During a presentation at the Center for Automotive Research Management Briefings last week, U.S. Vice President of Customer Experience and Vice President of Global Quality Alicia Boler-Davis at General Motors explained that the automaker is expanding its definition of customer experience.
“We’re no longer thinking about a vehicle sale as a transaction or a singular event,” Boler-Davis said. “We’re thinking about it as part of a relationship between the customer, the dealer, and GM.
In effect, The General’s new definition of customer experience consists of what takes place before, during, and after the sale. “Put another way, the customer experience begins long before our products make it to the dealer showroom”, said Boler-Davis. “It begins with our very decision to build a vehicle… and involves every customer touch point after that. It involves the entire enterprise.”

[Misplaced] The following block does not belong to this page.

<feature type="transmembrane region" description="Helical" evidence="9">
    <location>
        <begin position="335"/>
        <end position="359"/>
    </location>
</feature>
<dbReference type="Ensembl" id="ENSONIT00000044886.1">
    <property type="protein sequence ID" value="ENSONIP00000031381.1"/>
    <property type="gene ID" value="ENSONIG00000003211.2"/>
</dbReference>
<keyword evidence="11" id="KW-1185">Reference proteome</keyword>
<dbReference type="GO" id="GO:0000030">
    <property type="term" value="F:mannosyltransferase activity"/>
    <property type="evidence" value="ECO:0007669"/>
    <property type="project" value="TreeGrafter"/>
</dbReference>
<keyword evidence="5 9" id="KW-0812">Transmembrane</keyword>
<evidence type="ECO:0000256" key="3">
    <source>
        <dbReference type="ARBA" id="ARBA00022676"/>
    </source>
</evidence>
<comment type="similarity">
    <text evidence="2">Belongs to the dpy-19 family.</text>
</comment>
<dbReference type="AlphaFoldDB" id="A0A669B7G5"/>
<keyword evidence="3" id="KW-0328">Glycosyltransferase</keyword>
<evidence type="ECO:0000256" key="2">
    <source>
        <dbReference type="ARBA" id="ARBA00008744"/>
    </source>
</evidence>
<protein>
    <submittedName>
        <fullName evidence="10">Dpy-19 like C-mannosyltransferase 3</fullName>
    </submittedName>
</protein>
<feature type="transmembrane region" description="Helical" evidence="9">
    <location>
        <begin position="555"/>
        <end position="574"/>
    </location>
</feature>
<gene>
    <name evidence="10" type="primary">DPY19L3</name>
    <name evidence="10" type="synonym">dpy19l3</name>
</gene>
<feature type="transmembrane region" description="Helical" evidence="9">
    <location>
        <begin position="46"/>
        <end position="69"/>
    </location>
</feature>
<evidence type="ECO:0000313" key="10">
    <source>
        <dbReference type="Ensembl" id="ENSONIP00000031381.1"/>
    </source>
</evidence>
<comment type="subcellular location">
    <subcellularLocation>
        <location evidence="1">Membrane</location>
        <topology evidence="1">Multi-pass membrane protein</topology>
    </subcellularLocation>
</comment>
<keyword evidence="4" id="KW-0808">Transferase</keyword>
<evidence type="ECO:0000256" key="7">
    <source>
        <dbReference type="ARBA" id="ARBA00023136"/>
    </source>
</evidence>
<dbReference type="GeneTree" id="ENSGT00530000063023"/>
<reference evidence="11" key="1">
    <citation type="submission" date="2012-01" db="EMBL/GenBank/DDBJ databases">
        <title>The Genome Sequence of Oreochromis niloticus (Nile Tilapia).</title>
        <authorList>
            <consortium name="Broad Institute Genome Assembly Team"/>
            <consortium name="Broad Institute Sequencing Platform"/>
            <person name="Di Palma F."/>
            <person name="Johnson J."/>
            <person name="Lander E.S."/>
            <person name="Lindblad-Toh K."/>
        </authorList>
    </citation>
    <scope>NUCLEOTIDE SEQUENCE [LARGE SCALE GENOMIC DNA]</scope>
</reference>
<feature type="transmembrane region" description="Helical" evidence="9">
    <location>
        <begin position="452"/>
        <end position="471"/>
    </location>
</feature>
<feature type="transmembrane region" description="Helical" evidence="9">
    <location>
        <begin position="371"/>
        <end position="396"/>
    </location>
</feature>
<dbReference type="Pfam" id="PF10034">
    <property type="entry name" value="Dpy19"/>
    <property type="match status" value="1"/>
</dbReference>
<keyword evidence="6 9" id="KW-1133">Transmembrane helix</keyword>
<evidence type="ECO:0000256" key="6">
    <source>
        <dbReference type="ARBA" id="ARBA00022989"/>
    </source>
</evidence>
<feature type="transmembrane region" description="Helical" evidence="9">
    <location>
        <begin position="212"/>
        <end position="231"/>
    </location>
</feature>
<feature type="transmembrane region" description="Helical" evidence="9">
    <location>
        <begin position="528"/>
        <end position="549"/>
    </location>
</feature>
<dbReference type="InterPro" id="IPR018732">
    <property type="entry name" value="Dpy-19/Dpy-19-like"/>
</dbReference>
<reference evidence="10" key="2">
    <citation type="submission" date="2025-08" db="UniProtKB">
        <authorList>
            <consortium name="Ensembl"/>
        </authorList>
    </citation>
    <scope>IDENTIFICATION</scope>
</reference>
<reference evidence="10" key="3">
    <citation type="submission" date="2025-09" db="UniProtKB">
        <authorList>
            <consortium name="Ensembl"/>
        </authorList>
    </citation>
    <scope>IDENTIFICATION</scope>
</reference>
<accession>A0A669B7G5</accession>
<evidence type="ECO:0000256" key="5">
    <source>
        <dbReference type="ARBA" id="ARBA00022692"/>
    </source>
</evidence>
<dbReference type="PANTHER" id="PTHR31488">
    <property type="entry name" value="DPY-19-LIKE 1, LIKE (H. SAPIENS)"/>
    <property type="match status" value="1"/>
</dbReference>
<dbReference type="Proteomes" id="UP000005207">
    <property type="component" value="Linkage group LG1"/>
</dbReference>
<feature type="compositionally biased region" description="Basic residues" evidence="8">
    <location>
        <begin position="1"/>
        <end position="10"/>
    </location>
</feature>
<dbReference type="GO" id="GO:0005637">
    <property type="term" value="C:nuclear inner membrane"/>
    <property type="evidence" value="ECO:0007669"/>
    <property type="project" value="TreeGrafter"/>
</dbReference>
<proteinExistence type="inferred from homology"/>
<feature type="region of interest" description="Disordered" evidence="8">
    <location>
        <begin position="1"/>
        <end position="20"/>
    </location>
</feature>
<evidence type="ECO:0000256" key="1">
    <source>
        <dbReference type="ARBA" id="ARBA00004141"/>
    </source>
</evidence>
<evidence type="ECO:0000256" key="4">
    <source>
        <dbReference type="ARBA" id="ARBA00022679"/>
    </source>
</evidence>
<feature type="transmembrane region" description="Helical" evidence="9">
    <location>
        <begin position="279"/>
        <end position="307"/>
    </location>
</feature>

According to Boler-Davis, the new definition impacts every function and every employee across the automaker — from Product Development and Manufacturing to Sales, Service, and Customer Engagement Centers.
The GM Authority Take
This is a very welcome way of thinking. We wonder, though, how The General will put the new-and-improved definition to action, especially considering that the automaker is causing some would-be customers grief by leaving several glaring holes in its vehicle lineup… that all occurs before the transaction, right?